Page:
Connacht will do well to stay within touching distance
Pat Lam's side have been struggling and it won't get any easier for them today, writes Jim Glennon
The pre-Christmas back-to-back fixtures have become one of the more interesting aspects of the European Cup calendar and until recent seasons Connacht were on the outside looking in. While they remain very much the poor relation of Irish rugby, they now find themselves on the inside, competing with the big boys for the third season on the trot.
We've seen glimpses in this season's tournament of what they are capable of. A narrow defeat at home to Saracens in the opening round would have provided great heart and belief for what lay ahead. However, even with an away win in Italy under their belt, Connacht are certainly not in a good place, metaphorically and in reality – there are few more difficult places to play at any time, and especially in their current predicament, than today's venue, Stade Ernest-Wallon, Toulouse.
Two wins against the Italian franchise Zebre, one in the league and the other in the cup, is the sum total from Pat Lam's first 11 games in charge. This is some way short of what would have been reasonably expected.
Nobody was in any doubt as to the difficulties involved in replacing Eric Elwood, who drove the province's team for the best part of 20 years, and a new coach is always entitled to a settling-in period, but nine losses from 11, regardless of the extent of the injury list, is approaching the crisis category. And yes, injuries have been a major factor, but this is a fact of life for all, and they must be dealt with in the same way.
Early indicators are that Lam doesn't cope too well with pressure, a pre-requisite for the job, one would have thought.
Recent statements in the aftermath of last week's hammering in Edinburgh and last week in relation to a possible short-term contract for Lote Tuqiri gave rise to more questions than they answered.
At the start of the season we had the unusual situation where the coach announced what was effectively a panel of captains made up of Michael Swift, John Muldoon, and Gavin Duffy – three stalwarts of the province – sharing and rotating the duties. Just how that works in practice is anyone's guess but, to me at least, it's evidence of indecision on the part of the coach, and is likely to have instilled some uncertainty in the minds of his squad.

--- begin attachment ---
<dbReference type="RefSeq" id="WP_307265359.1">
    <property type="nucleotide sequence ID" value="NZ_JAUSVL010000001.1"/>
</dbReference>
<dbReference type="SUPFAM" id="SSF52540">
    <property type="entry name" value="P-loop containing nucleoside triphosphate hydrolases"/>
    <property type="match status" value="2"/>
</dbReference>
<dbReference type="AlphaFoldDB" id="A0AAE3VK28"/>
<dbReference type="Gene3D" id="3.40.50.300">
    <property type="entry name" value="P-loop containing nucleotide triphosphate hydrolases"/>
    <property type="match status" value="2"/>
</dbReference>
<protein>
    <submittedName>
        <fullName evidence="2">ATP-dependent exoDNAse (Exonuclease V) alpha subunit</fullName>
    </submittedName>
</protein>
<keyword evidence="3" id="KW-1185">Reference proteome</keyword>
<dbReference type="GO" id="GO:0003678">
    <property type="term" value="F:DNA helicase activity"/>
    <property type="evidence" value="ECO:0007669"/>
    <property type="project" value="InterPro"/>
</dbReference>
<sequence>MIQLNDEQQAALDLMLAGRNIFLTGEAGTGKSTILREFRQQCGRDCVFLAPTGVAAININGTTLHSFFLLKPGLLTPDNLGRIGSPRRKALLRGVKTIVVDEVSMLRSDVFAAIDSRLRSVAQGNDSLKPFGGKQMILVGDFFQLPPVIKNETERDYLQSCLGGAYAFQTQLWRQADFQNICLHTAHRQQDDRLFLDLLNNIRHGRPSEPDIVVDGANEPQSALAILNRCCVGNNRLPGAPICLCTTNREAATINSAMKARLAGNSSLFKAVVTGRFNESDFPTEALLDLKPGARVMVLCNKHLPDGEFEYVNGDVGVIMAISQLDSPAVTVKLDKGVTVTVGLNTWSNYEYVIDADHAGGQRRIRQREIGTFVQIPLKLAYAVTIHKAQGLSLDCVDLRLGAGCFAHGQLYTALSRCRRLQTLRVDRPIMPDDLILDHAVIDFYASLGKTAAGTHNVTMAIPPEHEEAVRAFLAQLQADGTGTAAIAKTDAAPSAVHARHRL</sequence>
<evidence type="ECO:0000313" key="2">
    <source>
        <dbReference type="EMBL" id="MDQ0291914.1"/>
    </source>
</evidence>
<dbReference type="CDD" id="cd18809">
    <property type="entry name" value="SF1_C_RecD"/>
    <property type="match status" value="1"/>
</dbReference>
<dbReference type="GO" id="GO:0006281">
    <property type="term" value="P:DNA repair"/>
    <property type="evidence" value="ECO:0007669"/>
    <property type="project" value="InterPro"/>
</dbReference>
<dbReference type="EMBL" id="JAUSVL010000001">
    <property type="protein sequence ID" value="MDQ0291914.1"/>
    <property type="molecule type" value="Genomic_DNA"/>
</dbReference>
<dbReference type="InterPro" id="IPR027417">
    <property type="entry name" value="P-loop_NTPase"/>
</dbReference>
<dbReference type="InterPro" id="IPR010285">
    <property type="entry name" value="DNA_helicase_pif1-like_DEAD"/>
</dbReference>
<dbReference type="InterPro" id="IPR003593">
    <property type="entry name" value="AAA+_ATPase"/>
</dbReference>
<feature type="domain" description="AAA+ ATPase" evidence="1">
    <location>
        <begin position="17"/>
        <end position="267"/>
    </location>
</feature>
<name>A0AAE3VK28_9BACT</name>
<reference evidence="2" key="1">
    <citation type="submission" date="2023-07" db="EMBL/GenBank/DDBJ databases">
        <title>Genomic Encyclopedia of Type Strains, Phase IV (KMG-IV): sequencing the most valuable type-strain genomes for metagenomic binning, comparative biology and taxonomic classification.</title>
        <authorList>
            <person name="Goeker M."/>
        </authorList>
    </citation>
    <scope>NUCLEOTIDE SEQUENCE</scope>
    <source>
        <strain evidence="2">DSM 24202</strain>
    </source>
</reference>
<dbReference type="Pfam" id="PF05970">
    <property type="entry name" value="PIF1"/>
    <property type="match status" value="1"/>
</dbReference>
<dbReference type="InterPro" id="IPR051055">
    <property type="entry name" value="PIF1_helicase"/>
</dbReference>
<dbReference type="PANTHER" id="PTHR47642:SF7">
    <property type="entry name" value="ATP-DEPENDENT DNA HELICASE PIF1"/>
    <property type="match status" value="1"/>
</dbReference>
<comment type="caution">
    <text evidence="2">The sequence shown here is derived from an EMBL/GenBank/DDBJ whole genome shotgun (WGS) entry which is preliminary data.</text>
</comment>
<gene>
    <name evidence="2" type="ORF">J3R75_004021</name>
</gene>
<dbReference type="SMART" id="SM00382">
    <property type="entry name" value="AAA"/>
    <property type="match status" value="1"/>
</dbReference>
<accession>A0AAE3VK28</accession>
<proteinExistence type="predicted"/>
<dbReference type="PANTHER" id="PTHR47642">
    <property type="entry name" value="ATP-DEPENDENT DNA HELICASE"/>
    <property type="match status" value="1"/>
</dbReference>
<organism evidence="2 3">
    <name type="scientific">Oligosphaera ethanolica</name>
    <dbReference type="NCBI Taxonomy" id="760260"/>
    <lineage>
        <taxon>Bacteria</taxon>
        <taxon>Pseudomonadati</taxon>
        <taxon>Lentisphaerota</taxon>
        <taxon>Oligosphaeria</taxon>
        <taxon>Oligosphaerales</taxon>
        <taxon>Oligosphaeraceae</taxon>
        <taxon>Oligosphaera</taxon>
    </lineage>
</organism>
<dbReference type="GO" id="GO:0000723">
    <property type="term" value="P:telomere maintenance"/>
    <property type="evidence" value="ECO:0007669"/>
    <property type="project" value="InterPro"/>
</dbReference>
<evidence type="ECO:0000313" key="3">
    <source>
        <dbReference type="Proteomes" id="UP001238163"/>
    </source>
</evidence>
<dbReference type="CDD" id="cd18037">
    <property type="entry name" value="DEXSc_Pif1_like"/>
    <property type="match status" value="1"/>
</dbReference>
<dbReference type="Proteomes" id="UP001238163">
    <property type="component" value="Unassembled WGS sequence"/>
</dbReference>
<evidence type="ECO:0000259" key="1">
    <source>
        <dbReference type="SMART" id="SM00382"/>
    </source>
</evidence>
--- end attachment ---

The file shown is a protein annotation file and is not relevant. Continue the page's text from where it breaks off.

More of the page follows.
The signing of Waikato Chiefs captain and second-row Craig Clarke was a coup for Lam and a signing that any top-level team would have been proud of. Clarke, a proven leader, appears to have made a real impression within the squad and last week he was appointed as onfield captain, with the aforementioned trio retaining their off-field duties.
Hopefully the arrangement will be successful, but the functionality of such a dynamic is difficult to visualise and, regrettably, the image which comes to mind is of a ship coming adrift in inclement weather, with a major storm looming on the horizon, the crew depleted and disorganised.
Prior to Clarke's recruitment, Elwood's signing of veteran outhalf Dan Parks was the most significant made by the province in recent years and it's one which has delivered a reasonable return.
An experienced, tactically strong, kicking number 10 was what was required for a team which struggled at times under a lack of top-quality players. Connacht played to their strengths, which happened to coincide nicely with those of their outhalf.
Undoubtedly Lam has his own views on the game, forged in the course of a lengthy and distinguished playing career, and knows the type of rugby he wants his team to play; there is however a view that a more conservative game plan oriented towards a strong kicking game and set-piece would be more suited to his team. The name of the game is victory, after all, not aesthetics.
In terms of today's game, avoiding a trouncing would be a reasonable outcome. The fitness of Robbie Henshaw, forced off during the embarrassing loss at Murrayfield, is a major boost in terms of providing something of a spark in the wider channels, but the quantity of quality possession he may receive is an issue.
Toulouse will target, mercilessly and relentlessly, their set-piece and breakdown and while the Connacht forwards will undoubtedly be game for the contest, just how long will they be able to mix it physically with the Toulouse eight, plus five powerful replacements?
It's by no means lost on me that pieces similar in tone to this were all over the sports pages of the Sunday papers just a fortnight ago; the feeling is almost identical – competing, and remaining in sight, would be viewed as an acceptable outcome.
Connacht might just pull a performance out of the bag to surprise everybody, and I'd be delighted were they to do so, but the odds, and the millions of euro in budget differentials, are stacked against them.
If they do manage to stay in touch today, then a packed Sportsground next Saturday evening will be a great place to be.